The Clinical Support Team Sara Evans, Lovely Sorianosos, Melanie Gager, Helan Kieras (not in photo Dr Carl Waldmann)

Past Founder Members

Hilary ParkerHilary Parker – Founder Member Patient
Hilary (pictured right) was a founding member who sadly passed away in 2015, Hilary enjoyed supporting ex patients and relatives during the break at meeting.

Harry Dykes – Founder Member & First Chairman Patient

Rhona Small – Founder Member Patient

Chris Maude – Founder Member Patient

Jean Dykes – Founder Member Relative

Kate Maude – Founder Member Relative

Sara Evans – Critical Care Senior Staff Nurse/RaCI

Staff Excellence Awards 2020

Three individuals with direct involvement in Intensive Care were nominated for the Staff Excellence Awards Awards at the end of 2020; they were Matt Wiltshire, Volunteer, Dr Carl Waldmann, Consultant in IC and Angela Forster, Critical Care & Respiratory Medicine Matron. The contribution they have made over a number of years not only to IC but also the Emergency Department is highlighted in support of their nominations.

Matt Wiltshire

For over 15 years Matt has been going above and beyond for the RBH. Matt was key in working with the Trust to introduce volunteers into the ED area. These volunteers needed to be carefully selected and trained to work in an appropriate and safe manner. Matt helped to develop the programme and facilitates the training and coordination of all the volunteers.

His commitment to the Trust is outstanding, and he is an example to us all in his attitude, his determination and his support of staff and patients.

Carl Waldmann

Carl’s contribution to the world of intensive care over the last three decades has been outstanding. Carl was appointed President of the Intensive Care Society and subsequently Dean of the Faculty of Intensive Care medicine. He has been at the forefront of innovation, policy and practice, and has been an international role model for healthcare professionals, raising the national and international profile of the Trust. His achievements are too many to be able to list here, but as his nomination said, he is a true legend, and we will never see the like of him again.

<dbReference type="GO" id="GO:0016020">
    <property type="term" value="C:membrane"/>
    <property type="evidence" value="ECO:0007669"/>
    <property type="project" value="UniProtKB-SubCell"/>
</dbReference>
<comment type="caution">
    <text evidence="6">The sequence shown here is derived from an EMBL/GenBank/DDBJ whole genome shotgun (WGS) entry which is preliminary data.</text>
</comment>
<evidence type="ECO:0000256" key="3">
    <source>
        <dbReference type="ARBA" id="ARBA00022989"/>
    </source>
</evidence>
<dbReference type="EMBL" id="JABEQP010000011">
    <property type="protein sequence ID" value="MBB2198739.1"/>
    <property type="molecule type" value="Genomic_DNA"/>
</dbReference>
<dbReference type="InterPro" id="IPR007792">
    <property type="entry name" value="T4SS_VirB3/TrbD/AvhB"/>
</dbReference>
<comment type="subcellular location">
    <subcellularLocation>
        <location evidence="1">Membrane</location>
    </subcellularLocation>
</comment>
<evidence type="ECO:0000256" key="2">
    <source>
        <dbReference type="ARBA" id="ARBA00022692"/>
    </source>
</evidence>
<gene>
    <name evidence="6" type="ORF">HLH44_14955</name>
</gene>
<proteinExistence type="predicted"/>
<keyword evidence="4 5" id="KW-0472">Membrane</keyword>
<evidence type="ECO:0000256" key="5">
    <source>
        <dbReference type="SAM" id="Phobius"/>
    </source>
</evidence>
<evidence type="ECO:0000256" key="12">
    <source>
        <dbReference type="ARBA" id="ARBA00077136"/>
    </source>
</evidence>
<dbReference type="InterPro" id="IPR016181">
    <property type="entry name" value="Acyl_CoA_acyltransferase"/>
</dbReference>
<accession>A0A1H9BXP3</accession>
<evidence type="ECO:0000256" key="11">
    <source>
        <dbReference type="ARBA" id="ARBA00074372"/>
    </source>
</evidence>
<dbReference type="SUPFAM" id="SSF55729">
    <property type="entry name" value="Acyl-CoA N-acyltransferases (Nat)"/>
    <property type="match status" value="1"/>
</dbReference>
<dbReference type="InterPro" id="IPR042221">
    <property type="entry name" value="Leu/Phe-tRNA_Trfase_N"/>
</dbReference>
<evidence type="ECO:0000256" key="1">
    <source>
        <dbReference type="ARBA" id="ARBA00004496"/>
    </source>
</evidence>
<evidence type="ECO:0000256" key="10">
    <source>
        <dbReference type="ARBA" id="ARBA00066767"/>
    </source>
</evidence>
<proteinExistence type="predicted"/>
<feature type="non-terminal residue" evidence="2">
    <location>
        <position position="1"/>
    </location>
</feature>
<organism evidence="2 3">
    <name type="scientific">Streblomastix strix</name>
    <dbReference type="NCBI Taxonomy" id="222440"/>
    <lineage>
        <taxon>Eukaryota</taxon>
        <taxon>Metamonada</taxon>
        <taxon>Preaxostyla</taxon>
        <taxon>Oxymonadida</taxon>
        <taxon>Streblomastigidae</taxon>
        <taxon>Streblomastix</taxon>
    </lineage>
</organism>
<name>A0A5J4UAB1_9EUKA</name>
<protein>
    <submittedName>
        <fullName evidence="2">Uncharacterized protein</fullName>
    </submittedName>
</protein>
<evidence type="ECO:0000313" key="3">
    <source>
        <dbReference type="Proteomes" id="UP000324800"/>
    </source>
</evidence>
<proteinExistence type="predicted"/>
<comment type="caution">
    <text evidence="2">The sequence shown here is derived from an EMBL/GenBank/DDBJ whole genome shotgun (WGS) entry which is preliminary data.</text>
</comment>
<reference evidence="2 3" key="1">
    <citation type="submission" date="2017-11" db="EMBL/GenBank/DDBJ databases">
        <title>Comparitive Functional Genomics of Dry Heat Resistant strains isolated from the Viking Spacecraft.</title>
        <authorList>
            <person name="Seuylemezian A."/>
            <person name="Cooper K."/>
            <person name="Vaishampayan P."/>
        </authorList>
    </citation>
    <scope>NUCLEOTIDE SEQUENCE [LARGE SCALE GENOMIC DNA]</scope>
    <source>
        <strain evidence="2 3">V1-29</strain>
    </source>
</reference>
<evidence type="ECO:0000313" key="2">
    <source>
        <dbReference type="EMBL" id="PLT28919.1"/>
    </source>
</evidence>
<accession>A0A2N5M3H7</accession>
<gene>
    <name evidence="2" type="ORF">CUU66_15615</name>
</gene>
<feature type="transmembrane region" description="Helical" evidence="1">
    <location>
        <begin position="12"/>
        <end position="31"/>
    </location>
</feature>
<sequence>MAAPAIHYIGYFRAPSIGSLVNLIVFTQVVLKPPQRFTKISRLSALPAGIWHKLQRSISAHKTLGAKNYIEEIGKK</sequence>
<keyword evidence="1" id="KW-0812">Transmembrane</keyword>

Angela Forster

Angela demonstrates the Trust values in all she does. She is open, transparent, and her vision is for all staff experience to be as good as possible as this impacts on care for patients and their families. Angela celebrates successes and encourages creativity. She holds people to account, and encourages others to also hold her to account. Her enthusiasm is infectious, as is her determination for seeking solutions for problems.

Matt Wiltshire was awarded the Volunteer of the Year and Dr Carl Waldmann received the Chairman's Award. On this occasion Angela Forster who was nominated for the The Most Inspiring Nurse/Midwife or AHP did not win the award.

We would like to express our thanks to these three individuals not only for their contribution to RBH but for the support given to patients and relatives/carers through their involvement in our Support Network.

The Critical Care Outreach Service

The Critical Care Outreach Service is a small team of nurses who have considerable intensive care experience, who visit patients on the general wards. The purpose of the Outreach team is to support the ward staff, and advise and help in the care of patients who may need more observation and intervention.

The transition between the ward and the intensive care unit can be a stressful time for the patient, their relatives and the staff looking after them and the Outreach team aim to make that transition as smooth as possible.

The Networks Involvement in Research

  • Accelerated Experienced Based Co Design – Intensive Care Pathway (production of a DVD; information leaflets for Hallucinations and Voiceless; Introduction of iPad for communication.